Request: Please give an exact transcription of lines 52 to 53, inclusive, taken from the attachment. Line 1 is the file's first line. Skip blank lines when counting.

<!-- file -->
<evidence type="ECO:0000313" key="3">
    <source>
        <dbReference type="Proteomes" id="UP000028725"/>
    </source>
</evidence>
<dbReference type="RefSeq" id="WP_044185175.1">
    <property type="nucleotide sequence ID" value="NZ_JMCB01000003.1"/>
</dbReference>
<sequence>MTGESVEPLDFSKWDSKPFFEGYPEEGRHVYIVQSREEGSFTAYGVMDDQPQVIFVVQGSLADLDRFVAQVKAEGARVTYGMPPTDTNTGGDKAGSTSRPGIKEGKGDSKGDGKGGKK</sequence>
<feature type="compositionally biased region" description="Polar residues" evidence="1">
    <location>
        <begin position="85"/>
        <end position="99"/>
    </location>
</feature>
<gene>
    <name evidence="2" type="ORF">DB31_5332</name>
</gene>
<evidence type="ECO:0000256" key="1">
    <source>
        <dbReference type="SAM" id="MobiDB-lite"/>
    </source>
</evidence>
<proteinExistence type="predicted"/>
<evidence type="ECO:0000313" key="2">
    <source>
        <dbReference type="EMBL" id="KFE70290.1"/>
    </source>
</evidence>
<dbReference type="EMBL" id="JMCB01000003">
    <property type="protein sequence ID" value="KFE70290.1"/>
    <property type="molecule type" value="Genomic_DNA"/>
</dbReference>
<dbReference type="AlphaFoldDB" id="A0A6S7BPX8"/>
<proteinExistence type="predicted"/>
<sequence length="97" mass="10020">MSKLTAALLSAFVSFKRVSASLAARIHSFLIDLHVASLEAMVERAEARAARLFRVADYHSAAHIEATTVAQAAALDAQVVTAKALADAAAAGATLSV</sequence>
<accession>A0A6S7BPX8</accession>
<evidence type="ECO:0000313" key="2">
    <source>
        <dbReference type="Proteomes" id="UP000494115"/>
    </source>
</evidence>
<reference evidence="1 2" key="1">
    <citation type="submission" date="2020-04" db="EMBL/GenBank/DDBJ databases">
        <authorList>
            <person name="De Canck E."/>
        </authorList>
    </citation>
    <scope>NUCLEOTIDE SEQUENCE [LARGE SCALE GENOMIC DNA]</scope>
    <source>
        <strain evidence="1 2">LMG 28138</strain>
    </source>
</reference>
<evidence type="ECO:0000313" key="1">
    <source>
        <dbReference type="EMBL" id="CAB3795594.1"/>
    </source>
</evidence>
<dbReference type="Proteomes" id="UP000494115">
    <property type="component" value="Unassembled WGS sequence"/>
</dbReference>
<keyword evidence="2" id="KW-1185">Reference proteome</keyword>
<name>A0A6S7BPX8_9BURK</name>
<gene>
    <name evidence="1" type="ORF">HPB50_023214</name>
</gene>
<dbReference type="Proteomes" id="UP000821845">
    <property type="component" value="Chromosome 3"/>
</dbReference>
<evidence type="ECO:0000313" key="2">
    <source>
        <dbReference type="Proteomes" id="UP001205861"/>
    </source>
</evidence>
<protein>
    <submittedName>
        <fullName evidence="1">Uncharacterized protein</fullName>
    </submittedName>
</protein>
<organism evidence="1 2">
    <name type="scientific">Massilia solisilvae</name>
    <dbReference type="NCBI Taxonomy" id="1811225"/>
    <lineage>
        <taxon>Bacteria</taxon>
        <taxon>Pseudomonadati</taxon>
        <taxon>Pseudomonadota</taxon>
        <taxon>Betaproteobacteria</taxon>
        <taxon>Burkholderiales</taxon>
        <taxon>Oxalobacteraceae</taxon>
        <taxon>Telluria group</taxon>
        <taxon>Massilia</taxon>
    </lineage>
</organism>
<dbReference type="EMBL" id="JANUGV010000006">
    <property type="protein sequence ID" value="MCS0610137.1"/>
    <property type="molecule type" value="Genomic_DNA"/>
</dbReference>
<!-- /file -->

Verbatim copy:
    </source>
</reference>